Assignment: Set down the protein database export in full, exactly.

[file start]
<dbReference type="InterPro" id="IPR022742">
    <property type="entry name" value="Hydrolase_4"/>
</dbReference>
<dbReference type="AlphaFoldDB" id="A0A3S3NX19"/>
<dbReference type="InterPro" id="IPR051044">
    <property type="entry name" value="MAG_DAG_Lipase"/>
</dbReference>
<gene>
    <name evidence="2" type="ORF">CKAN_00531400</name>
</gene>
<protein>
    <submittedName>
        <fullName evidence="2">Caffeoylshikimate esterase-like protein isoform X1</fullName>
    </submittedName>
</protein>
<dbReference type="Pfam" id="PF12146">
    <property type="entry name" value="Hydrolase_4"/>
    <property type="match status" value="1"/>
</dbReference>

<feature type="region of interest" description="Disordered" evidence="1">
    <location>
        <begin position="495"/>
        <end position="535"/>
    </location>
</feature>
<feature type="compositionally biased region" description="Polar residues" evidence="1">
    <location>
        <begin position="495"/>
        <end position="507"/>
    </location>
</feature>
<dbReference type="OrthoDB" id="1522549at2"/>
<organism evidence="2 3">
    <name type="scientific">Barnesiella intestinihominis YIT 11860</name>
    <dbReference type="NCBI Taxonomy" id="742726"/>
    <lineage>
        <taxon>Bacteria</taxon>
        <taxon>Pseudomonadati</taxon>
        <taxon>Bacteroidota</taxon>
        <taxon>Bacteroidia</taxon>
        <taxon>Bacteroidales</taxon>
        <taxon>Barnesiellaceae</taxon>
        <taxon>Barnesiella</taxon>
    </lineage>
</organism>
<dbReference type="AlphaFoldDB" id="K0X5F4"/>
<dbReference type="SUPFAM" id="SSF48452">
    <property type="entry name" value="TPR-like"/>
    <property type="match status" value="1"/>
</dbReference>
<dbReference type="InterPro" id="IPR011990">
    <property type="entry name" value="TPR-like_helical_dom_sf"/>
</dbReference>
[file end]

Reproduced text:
<dbReference type="InterPro" id="IPR022742">
    <property type="entry name" value="Hydrolase_4"/>
</dbReference>
<dbReference type="AlphaFoldDB" id="A0A3S3NX19"/>
<dbReference type="InterPro" id="IPR051044">
    <property type="entry name" value="MAG_DAG_Lipase"/>
</dbReference>
<gene>
    <name evidence="2" type="ORF">CKAN_00531400</name>
</gene>
<protein>
    <submittedName>
        <fullName evidence="2">Caffeoylshikimate esterase-like protein isoform X1</fullName>
    </submittedName>
</protein>
<dbReference type="Pfam" id="PF12146">
    <property type="entry name" value="Hydrolase_4"/>
    <property type="match status" value="1"/>
</dbReference>

<feature type="region of interest" description="Disordered" evidence="1">
    <location>
        <begin position="495"/>
        <end position="535"/>
    </location>
</feature>
<feature type="compositionally biased region" description="Polar residues" evidence="1">
    <location>
        <begin position="495"/>
        <end position="507"/>
    </location>
</feature>
<dbReference type="OrthoDB" id="1522549at2"/>
<organism evidence="2 3">
    <name type="scientific">Barnesiella intestinihominis YIT 11860</name>
    <dbReference type="NCBI Taxonomy" id="742726"/>
    <lineage>
        <taxon>Bacteria</taxon>
        <taxon>Pseudomonadati</taxon>
        <taxon>Bacteroidota</taxon>
        <taxon>Bacteroidia</taxon>
        <taxon>Bacteroidales</taxon>
        <taxon>Barnesiellaceae</taxon>
        <taxon>Barnesiella</taxon>
    </lineage>
</organism>
<dbReference type="AlphaFoldDB" id="K0X5F4"/>
<dbReference type="SUPFAM" id="SSF48452">
    <property type="entry name" value="TPR-like"/>
    <property type="match status" value="1"/>
</dbReference>
<dbReference type="InterPro" id="IPR011990">
    <property type="entry name" value="TPR-like_helical_dom_sf"/>
</dbReference>